New York pension funds divest investments to fossil fuel companies

Two New York City pension funds have successfully completed disposals of securities tied to fossil fuel companies, Mayor Bill de Blasio and Comptroller Scott Stringer announced Wednesday.

Trustees of the New York City Employees Retirement System (NYCERS) and the School Board Retirement System (BERS) said the action brings their total divestiture of all funds to approximately $3 billion.

“Today is a major victory for our planet, our children and our retirees,” Stringer said in a statement. “The successful $3 billion divestment from fossil fuels is proof that environmental and fiscal responsibility go hand in hand.”

“New York City is leading the way toward a clean, green, and sustainable economy,” said Scott Stringer.

Barnet chip

The city has five pension funds.

So far, NYCERS and BERS have completed the process of disposing of approximately $1.8 billion and $100 million of securities, respectively.

The divestment by the Teachers Retirement System (TRS) is currently underway, having disposed of over $1 billion so far. Shares of the funds are expected to be completed in the first quarter of 2022, with approximately $1 billion remaining to be disposed of.

NYCERS, TRS and BERS represent 70% of the city’s $267 billion total pension fund assets.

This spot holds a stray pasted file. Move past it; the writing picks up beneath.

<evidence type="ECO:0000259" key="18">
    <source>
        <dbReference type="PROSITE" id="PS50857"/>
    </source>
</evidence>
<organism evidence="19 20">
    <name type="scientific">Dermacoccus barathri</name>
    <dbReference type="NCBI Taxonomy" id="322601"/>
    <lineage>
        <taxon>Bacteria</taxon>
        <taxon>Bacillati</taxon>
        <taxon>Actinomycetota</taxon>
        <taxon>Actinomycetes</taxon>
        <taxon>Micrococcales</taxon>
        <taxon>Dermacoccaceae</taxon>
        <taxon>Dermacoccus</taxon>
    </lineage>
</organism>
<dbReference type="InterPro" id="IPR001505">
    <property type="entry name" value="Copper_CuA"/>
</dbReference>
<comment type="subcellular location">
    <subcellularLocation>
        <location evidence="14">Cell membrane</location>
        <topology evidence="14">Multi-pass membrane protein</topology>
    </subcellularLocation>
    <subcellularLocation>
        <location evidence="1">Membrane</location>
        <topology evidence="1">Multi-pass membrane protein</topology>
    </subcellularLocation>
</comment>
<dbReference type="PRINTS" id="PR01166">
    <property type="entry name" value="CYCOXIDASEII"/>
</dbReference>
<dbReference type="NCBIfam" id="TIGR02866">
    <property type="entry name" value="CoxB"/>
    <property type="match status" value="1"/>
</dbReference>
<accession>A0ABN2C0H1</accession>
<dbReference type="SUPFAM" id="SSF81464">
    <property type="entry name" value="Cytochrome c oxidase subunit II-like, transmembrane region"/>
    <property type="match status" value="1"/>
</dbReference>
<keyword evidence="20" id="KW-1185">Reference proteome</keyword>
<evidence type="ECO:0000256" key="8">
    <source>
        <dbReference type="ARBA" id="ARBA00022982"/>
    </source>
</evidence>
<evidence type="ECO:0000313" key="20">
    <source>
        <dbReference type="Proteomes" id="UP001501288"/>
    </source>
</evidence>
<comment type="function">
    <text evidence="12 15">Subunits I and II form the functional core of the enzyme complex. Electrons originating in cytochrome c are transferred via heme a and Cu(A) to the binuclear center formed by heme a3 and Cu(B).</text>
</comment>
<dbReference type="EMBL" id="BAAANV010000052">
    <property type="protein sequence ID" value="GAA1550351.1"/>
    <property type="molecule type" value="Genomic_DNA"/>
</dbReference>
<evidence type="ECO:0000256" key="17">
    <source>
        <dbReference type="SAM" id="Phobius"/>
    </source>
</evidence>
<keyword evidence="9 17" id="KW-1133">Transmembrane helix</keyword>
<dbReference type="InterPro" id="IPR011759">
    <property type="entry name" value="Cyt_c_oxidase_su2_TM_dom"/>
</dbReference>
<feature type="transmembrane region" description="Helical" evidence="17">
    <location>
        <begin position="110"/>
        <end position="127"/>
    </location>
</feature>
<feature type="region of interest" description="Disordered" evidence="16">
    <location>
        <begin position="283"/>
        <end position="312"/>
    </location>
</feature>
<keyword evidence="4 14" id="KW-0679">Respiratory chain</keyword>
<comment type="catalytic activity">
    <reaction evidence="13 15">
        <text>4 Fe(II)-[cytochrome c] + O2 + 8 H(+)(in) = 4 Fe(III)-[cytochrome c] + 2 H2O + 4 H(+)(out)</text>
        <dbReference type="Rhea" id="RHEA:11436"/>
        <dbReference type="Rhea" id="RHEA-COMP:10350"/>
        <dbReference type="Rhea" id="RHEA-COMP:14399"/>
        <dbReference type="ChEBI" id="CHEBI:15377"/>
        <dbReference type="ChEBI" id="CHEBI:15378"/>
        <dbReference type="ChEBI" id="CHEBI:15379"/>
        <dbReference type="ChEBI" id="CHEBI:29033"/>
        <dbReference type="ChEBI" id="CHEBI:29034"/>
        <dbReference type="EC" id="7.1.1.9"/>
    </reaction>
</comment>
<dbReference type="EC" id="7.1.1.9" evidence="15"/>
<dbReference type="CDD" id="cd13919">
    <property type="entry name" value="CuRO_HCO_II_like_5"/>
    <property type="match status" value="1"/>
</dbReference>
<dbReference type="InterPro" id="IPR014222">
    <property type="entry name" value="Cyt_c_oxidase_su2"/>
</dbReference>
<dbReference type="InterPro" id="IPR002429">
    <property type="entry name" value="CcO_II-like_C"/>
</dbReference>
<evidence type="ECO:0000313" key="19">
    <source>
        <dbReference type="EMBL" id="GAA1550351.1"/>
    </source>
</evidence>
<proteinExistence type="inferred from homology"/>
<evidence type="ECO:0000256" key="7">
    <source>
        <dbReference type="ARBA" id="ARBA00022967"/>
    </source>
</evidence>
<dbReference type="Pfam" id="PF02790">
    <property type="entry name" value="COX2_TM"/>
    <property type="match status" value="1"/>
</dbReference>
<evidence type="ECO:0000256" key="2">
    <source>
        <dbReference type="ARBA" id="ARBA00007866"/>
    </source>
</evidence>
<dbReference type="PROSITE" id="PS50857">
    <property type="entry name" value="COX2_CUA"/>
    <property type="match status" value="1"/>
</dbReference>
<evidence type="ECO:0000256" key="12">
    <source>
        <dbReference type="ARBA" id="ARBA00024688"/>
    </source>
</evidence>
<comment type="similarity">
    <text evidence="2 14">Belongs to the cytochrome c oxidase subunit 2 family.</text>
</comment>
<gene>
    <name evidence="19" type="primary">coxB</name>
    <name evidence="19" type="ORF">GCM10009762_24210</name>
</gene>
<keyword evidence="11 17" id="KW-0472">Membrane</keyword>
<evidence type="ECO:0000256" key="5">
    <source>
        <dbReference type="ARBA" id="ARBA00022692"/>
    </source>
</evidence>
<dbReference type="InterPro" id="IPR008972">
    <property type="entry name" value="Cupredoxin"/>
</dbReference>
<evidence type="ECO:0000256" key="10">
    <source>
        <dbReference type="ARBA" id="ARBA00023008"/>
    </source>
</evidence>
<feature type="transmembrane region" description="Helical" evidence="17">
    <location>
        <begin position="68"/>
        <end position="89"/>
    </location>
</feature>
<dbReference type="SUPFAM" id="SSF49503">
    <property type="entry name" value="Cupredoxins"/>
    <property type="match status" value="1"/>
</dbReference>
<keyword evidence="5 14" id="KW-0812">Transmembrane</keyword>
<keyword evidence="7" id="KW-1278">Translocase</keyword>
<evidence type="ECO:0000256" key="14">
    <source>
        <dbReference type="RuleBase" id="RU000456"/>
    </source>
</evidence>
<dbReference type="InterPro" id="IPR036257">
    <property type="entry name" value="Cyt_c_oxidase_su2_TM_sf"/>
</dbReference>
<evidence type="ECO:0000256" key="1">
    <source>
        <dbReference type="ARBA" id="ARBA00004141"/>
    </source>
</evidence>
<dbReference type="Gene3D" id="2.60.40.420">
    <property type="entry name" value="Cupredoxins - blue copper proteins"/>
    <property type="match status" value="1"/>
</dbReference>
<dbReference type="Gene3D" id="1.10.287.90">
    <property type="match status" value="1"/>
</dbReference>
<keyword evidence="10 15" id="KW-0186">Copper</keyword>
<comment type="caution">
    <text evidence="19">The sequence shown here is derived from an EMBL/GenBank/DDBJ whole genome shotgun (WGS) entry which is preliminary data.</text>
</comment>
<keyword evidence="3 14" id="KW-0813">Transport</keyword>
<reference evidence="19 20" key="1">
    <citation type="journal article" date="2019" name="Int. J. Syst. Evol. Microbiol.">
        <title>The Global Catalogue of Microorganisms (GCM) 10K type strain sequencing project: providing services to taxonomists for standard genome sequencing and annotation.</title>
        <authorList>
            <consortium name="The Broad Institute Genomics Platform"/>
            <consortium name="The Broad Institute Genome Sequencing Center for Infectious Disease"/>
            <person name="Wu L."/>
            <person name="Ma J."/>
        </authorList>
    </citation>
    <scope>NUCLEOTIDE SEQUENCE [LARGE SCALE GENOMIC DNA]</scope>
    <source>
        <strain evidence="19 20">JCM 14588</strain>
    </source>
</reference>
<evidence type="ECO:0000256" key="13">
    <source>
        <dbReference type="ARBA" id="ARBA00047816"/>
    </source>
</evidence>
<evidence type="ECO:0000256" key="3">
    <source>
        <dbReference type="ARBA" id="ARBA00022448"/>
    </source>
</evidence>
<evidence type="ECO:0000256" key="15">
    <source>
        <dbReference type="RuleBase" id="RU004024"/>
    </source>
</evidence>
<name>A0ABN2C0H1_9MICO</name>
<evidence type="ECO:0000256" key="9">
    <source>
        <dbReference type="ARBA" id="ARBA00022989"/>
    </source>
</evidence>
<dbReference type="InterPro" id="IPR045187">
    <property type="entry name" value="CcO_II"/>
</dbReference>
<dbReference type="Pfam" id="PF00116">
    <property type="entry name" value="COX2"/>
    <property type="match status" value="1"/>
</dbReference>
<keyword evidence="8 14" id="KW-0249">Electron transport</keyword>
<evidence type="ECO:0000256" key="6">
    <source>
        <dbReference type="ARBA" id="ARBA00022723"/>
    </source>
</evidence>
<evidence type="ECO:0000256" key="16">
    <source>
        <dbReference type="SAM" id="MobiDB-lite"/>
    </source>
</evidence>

The other two funds of the city are not involved in the action of disinvestment: the pension funds of the police and firefighters.

“This $3 billion divestment, along with our billions in investments in climate solutions, accelerates our transition to a green and just economy and advances a climate-friendly future for generations to come,” de Blasio said.

In January 2018, the directors announced they wanted to divest themselves of the fossil fuel reserve companies within five years, an action they said was consistent with their fiduciary duty.

The systems have hired independent investment consultants who have studied the risks posed by fossil fuel companies. The sale aims to address the significant financial and environmental risks that these fossil fuel holdings pose to the funds. The securities to be sold have been identified on the basis of the demonstrated risk related to fossil fuel reserves and commercial activity.

Since the 2018 announcement, hundreds of other municipal governments and entities have joined the city’s efforts.

In October, Stringer and the pension plan trustees announced a goal to achieve net zero greenhouse gas emissions in their investment portfolios by 2040. This includes a goal to double investments in solutions to climate change, such as renewable energy and green real estate, to more than $8 billion. by 2025 and achieve more than $37 billion in climate solutions investments by 2035 across the three funds.

“New York City is leading the way toward a clean, green, and sustainable economy, and the impacts of the actions we announce today will be felt for generations to come,” Stringer said.

On Wednesday, de Blasio signed a law that mandates phasing out the use of fossil fuels in new buildings in the city and accelerating the construction of all-electric buildings.

“New York City is proof that it is possible to end the age of fossil fuels, invest in a sustainable future, protect public health and create well-paying jobs,” said de Blasio.